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Naughty words What makes swear words so offensive? It’s not their meaning or even their sound. Is language itself a red herring here?

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Dr Rebecca Roache, former Oxford Uehiro Centre for Practical Ethics staff member, and lecturer at Royal Holloway, University of London, has recently published an essay on swearing in the online Aeon Magazine.  To read the full article and join in the conversation please follow this link:  Dr Roache has previously spoken on this topic, as reported by Prof Roger Crisp on this blog.


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1 Comment on this post

  1. Hello, thank you for this piece, just a couple of quick questions before likely others:

    How are swearing words context-sensitive?. You don’t seem to acknowledge the fact that swear words have, over and above their semantic content, an expressive function — namely the function of signalling the kind of attitude, mood or “evaluative” point of view of the utterer. I think this should be added to your account because it would help explain why the same swear word can “mean” different things (i.e. constitute different components of speech acts in different contexts; such an explanation could refer to the fact that the expressive function of sweaing words modifies their semantic contribution to the speech act performed depending on features of the contex. This is why “nigga” used in a friendly fashion by two afro-americans is usually part of a different speech act as the one performed by a KKK-member trying to insult a black man.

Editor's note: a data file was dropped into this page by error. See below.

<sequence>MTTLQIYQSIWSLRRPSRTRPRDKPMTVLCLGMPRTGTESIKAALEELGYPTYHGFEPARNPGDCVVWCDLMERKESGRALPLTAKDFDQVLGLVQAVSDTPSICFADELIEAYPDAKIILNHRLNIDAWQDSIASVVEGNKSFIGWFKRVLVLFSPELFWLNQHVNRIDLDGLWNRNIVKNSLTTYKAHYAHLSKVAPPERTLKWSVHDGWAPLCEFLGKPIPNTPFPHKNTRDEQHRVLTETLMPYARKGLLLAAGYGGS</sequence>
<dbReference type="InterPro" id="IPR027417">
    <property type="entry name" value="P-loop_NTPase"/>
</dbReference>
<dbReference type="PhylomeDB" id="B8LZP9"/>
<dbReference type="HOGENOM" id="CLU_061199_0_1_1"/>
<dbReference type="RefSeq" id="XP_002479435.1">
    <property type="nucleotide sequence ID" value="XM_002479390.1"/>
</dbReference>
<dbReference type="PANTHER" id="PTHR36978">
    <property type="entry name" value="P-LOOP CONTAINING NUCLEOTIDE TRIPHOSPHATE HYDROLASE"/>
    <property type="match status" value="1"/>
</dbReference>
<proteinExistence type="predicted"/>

When are swearing words immoral?You say that swearing is often not immoral, at least in cases where there is nothing more than a breach of etiquette. But this seems to leave out two important possibilities. (a) Sometimes breaching the etiquette can result in a harm, especially if the addressee knows that the speaker knows that he, the addressee, significantly values this particular etiquette or norm. If the harm in question concerns the addressee’s morally relevant interests, the harm, and therefore the offence to which it is semantially and pragmatically linked, will be immoral. (b) Even if no harm occurs, it might still be possible that using a particular swearing word contributes to evaluatively framing a situation in a way that does not fit the facts; for instance you might tell Sam about your argument with Suzy using swearing words as props to mock and delegitimate Suzy as you report the argument. Framing the situation like this might mislead your addressee in a way which is immoral in the sense of breathing your own biases into his understanding of the case at hand.

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